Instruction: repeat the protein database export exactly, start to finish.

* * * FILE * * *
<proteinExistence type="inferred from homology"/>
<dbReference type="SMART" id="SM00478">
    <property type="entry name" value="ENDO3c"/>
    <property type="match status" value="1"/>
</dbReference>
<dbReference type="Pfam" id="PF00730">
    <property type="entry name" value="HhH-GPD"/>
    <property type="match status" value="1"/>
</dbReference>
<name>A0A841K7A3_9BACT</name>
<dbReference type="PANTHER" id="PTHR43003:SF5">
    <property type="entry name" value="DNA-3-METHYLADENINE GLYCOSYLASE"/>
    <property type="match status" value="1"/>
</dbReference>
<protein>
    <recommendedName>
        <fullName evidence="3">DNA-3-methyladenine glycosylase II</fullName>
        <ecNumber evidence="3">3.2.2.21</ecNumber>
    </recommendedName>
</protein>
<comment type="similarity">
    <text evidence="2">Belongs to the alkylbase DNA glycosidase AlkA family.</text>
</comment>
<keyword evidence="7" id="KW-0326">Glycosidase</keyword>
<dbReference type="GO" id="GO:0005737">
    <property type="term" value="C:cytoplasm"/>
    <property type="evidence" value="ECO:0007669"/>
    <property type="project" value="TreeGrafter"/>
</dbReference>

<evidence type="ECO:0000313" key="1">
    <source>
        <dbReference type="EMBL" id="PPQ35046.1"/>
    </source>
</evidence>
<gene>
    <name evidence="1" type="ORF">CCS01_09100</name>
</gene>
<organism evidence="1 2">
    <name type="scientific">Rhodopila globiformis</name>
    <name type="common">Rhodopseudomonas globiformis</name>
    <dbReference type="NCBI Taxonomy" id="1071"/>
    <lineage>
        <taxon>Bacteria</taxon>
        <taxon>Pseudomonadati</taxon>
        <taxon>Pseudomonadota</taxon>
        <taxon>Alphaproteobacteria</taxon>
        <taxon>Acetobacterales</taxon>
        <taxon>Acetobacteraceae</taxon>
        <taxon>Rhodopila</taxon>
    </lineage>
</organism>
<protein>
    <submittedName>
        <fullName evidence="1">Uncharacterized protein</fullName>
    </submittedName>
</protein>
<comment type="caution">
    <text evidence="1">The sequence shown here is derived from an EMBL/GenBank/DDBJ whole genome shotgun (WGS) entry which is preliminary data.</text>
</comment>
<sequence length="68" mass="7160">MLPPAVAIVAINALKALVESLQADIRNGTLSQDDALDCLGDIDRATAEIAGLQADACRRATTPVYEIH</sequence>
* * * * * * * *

<proteinExistence type="inferred from homology"/>
<dbReference type="SMART" id="SM00478">
    <property type="entry name" value="ENDO3c"/>
    <property type="match status" value="1"/>
</dbReference>
<dbReference type="Pfam" id="PF00730">
    <property type="entry name" value="HhH-GPD"/>
    <property type="match status" value="1"/>
</dbReference>
<name>A0A841K7A3_9BACT</name>
<dbReference type="PANTHER" id="PTHR43003:SF5">
    <property type="entry name" value="DNA-3-METHYLADENINE GLYCOSYLASE"/>
    <property type="match status" value="1"/>
</dbReference>
<protein>
    <recommendedName>
        <fullName evidence="3">DNA-3-methyladenine glycosylase II</fullName>
        <ecNumber evidence="3">3.2.2.21</ecNumber>
    </recommendedName>
</protein>
<comment type="similarity">
    <text evidence="2">Belongs to the alkylbase DNA glycosidase AlkA family.</text>
</comment>
<keyword evidence="7" id="KW-0326">Glycosidase</keyword>
<dbReference type="GO" id="GO:0005737">
    <property type="term" value="C:cytoplasm"/>
    <property type="evidence" value="ECO:0007669"/>
    <property type="project" value="TreeGrafter"/>
</dbReference>

<evidence type="ECO:0000313" key="1">
    <source>
        <dbReference type="EMBL" id="PPQ35046.1"/>
    </source>
</evidence>
<gene>
    <name evidence="1" type="ORF">CCS01_09100</name>
</gene>
<organism evidence="1 2">
    <name type="scientific">Rhodopila globiformis</name>
    <name type="common">Rhodopseudomonas globiformis</name>
    <dbReference type="NCBI Taxonomy" id="1071"/>
    <lineage>
        <taxon>Bacteria</taxon>
        <taxon>Pseudomonadati</taxon>
        <taxon>Pseudomonadota</taxon>
        <taxon>Alphaproteobacteria</taxon>
        <taxon>Acetobacterales</taxon>
        <taxon>Acetobacteraceae</taxon>
        <taxon>Rhodopila</taxon>
    </lineage>
</organism>
<protein>
    <submittedName>
        <fullName evidence="1">Uncharacterized protein</fullName>
    </submittedName>
</protein>
<comment type="caution">
    <text evidence="1">The sequence shown here is derived from an EMBL/GenBank/DDBJ whole genome shotgun (WGS) entry which is preliminary data.</text>
</comment>
<sequence length="68" mass="7160">MLPPAVAIVAINALKALVESLQADIRNGTLSQDDALDCLGDIDRATAEIAGLQADACRRATTPVYEIH</sequence>